"There are still countries in which homosexuality is persecuted, sometimes even by jail sentences, and in which the rainbow flag is forbidden. Russia is one of these countries."
By
Samuel Leighton-Dore

10 Jul 2018 - 10:08 AM  UPDATED 10 Jul 2018 - 10:56 AM

A group of football fans from South America have taken a creative approach to showing their support for members of the LGBTIQ+ community in Russia during the FIFA World Cup.

Through their project Hidden Flags, the six friends coordinate different coloured football jerseys to recreate the rainbow flag and photograph it in various public settings - often with law enforcement nearby.

"When Gilbert Baker designed the rainbow flag in 1978, he did so to create a symbol and an icon for the LGTB community," the group's website reads.

"A symbol, recognisable across the world, that people could use to express their pride."

It continues: "Unfortunately, 40 years later, there are still countries in which homosexuality is persecuted, sometimes even by jail sentences, and in which the rainbow flag is forbidden. Russia is one of these countries."

"Because of this, we have taken advantage of the fact the country is hosting the World Cup at the same time as Pride Month, to denounce their behaviour and take the rainbow flag to the streets of Russia."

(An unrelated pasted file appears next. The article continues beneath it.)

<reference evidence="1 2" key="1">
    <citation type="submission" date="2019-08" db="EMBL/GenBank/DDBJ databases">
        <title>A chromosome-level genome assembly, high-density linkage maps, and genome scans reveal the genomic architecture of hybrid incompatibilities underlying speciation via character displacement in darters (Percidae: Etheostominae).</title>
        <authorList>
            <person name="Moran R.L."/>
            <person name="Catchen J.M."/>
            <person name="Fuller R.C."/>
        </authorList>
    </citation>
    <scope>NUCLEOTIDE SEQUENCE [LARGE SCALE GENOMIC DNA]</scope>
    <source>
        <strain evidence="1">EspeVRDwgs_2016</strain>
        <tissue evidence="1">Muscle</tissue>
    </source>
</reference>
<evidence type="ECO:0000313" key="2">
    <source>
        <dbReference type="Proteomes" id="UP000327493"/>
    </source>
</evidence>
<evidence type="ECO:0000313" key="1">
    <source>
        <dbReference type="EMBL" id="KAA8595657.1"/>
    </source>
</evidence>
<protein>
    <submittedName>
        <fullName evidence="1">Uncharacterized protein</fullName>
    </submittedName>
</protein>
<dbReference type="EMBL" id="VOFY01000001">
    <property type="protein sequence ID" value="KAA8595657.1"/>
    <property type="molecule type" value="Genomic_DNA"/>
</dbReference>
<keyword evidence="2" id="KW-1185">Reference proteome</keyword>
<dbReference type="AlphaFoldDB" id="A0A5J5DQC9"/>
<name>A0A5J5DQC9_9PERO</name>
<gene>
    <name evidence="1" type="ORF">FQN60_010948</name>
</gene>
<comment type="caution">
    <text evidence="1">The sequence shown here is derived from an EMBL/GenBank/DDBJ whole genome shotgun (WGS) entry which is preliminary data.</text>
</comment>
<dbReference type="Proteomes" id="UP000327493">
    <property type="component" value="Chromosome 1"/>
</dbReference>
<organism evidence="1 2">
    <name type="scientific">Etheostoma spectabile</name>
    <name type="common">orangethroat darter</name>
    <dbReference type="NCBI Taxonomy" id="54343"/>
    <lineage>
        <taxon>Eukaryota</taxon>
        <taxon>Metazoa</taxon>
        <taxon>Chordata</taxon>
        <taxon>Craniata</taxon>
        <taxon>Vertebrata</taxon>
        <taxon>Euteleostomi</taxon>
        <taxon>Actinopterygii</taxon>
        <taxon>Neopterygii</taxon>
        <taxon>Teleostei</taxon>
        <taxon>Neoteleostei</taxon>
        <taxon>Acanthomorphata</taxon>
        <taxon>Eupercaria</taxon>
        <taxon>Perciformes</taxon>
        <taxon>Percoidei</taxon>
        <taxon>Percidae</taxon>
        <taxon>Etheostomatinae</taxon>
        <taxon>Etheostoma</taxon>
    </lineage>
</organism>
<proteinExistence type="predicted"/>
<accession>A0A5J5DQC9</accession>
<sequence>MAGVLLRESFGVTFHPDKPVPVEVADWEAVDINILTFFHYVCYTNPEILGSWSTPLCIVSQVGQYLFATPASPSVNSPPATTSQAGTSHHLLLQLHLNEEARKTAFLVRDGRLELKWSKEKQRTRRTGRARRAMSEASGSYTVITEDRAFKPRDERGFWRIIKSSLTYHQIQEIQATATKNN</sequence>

The friends, who are from Spain, The Netherlands, Brazil, Mexico, Argentina and Colombia, are documenting their trip, visiting iconic Russian locations in order to "fight against a struggle that will never be silenced".

For audiovisual editor Vanesa Paola Ferrario, the opportunity to be involved in the project was one not to be missed.

"I said yes immediately and then ran home and cried in my flat," she writes on the group's website.

"For me, Russia is a symbol of homophobia, with a government that allows discriminators to be protected by the law, and somewhere where people aren’t free to love."

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She adds: "I was interested in this project because it allows us to use our voices for those that cannot. An idea that is subtle and yet so powerful at the same time."

"And I loved the reinterpretation of FIFA’s own shirts (an association known for its issues with male chauvinism). These are the steps we have to take to move the world forward”.

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